Ribbon Microphones

Ribbon Microphones


If you have listened to this podcast for any length of time, you probably know that I am a big fan of ribbon microphones.In this episode, I talk about my introduction to ribbon mics while I was in high school, and how over the years I tried to make them work for me. Eventually, ribbon mics became my favorite, and now I often do sessions that use only ribbon mics.I explain the characteristics of ribbon mics, good and bad, and suggest ways to get the most from this type of microphone. I compare the sound and pickup pattern characteristics with condenser mics, and suggest techniques for several common recording situations.I mention a video showing how we mic a grand piano with a stereo ribbon mic. Here is the link to that video: always, thanks for listening, commenting, and subscribing. Your feedback is valuable to me, so let me know what you think of this episode or any other. I can be reached by email at dwfearn@dwfearn.comAnd please help this podcast grow by suggesting it to your friends and sharing it on social media.
For this 70th podcast episode, things are reversed and I am interviewed by singer-songwriter Corrie Lynn Green. Corrie was curious about how I got into recording, and later into studio equipment manufacturing. We also talk about my views on what makes a successful recording, and what I look for in a recording artist.You may recall Corrie from the 3-part series we did earlier this year called, "Studio Technology for Musicians."Thanks for your support. Please share this and any other episode with anyone you think would find it useful. "My Take on Music Recording" is carried by all podcast providers. And you can reach me directly via email: dwfearn@dwfearn.comemail:
You may remember Chuck Anderson from a 2-part episode we did in 2021, where Chuck and I had a wide-ranging discussion on many musical topics.  You can listen to those discussions here: is a jazz guitarist, composer, and studio musician who has played with many prominent people during his long career. He is also a life-long teacher and lecturer.Today we talk about how the various musical genres evolved and interconnected to form pop music over the past 100 years. Chuck starts by explaining where music came from in the first place. Chuck will be back at a future time to discuss another aspect of music.Thanks for listening, and please share this podcast with anyone you think would be interested.I can always be reached at for your comments and suggestions for future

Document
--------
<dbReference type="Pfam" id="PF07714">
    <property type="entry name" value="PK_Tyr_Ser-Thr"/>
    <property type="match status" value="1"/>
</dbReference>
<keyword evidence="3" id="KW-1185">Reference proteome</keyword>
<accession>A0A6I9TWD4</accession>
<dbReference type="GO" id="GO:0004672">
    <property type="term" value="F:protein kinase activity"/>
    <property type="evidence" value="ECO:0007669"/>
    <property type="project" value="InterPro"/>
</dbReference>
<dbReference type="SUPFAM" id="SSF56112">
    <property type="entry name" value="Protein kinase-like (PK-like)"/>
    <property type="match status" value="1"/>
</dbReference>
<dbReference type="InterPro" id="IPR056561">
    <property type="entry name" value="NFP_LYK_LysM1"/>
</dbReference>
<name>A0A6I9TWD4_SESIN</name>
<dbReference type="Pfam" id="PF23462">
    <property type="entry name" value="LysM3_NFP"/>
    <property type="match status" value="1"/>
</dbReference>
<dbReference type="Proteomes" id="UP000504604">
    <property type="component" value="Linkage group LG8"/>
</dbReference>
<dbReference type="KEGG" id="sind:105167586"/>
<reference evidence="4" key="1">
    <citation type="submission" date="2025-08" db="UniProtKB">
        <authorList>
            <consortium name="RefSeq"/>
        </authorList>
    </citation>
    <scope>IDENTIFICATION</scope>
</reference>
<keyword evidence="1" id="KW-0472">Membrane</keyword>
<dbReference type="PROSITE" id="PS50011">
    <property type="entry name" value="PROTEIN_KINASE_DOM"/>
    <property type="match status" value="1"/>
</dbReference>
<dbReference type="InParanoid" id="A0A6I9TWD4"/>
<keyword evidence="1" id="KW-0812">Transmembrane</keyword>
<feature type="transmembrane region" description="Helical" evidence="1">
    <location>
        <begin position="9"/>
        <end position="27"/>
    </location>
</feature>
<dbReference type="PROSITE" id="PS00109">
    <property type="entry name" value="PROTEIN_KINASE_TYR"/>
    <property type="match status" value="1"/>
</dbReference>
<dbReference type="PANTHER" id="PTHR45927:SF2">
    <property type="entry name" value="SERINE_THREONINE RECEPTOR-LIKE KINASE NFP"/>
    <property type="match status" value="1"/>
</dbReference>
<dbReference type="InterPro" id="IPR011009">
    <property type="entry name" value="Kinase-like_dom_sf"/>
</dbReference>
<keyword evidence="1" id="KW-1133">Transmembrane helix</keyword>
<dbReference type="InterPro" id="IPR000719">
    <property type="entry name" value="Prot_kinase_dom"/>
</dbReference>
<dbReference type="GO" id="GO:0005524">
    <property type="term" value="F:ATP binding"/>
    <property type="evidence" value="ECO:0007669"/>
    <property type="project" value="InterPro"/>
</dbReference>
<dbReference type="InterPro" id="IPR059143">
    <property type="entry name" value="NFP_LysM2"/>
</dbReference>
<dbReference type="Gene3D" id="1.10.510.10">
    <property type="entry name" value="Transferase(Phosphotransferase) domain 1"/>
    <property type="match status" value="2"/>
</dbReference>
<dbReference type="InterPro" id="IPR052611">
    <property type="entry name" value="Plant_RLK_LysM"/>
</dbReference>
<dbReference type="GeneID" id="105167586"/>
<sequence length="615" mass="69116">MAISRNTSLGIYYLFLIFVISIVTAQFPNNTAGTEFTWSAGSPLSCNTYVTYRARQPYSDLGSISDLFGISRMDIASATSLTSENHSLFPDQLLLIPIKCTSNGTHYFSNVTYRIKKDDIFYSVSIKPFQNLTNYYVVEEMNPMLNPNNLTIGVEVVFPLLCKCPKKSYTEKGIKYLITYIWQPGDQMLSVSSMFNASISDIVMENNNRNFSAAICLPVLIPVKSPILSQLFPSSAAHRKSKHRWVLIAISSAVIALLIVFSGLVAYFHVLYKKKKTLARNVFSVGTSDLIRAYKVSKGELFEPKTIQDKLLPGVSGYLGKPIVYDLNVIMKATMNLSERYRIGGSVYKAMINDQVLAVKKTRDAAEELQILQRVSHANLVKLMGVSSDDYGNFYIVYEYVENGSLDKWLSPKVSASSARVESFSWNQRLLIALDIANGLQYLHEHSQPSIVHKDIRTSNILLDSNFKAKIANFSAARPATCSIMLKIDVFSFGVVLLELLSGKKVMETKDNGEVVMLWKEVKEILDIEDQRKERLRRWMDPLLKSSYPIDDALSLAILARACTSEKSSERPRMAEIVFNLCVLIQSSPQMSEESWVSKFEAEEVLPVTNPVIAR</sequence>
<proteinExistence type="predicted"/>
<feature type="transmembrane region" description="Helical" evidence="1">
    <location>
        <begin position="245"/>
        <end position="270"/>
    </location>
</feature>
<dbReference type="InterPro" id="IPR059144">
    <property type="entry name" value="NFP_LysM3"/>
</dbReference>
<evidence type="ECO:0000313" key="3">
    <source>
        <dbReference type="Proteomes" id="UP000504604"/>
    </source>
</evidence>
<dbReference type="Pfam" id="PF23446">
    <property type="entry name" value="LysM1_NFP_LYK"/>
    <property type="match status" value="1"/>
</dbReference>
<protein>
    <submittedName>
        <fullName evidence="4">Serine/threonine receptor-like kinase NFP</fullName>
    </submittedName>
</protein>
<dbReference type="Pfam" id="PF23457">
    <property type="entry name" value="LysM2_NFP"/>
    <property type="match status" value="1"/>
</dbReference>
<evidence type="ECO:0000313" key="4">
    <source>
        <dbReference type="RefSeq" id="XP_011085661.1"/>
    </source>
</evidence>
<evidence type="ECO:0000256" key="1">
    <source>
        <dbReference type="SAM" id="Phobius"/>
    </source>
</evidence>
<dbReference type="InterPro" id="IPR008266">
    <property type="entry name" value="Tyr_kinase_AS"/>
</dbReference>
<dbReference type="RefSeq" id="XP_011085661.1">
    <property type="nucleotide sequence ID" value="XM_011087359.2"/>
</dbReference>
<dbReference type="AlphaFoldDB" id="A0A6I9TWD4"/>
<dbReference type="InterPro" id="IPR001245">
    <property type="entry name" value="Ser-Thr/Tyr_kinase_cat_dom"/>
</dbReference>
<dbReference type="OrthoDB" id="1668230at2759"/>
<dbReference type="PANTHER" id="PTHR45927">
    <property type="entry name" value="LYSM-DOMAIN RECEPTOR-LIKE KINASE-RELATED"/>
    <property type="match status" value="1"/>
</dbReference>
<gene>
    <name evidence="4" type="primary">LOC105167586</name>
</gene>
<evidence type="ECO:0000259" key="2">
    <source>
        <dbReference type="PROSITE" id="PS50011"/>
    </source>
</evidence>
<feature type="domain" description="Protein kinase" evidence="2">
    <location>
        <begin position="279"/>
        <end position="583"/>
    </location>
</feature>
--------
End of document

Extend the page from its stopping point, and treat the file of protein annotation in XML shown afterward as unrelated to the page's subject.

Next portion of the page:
For anyone working in music recording, hearing is vital. But so also is our ability to listen.In this episode, I talk about the two ways of listening, and why both are important. Can you improve, even enhance, your listening ability? I offer some ideas on how you might do that.I also discuss how easily your hearing is damaged, and what you can do to preserve it.This episode does not go into details of how your hearing works, and how some strange anomalies in our hearing affect how we perceive sound. That is covered in the first episode of this podcast, called “Your Hearing Is Amazing.” I suggest listening to that one, if you have not done so. Here is the link: can access any of the episodes in this series at: you for listening, subscribing, commenting, and rating this podcast. It is carried by all major podcast providers. You can reach me directly at Your comments, suggestions, and ideas for future episodes are always welcome and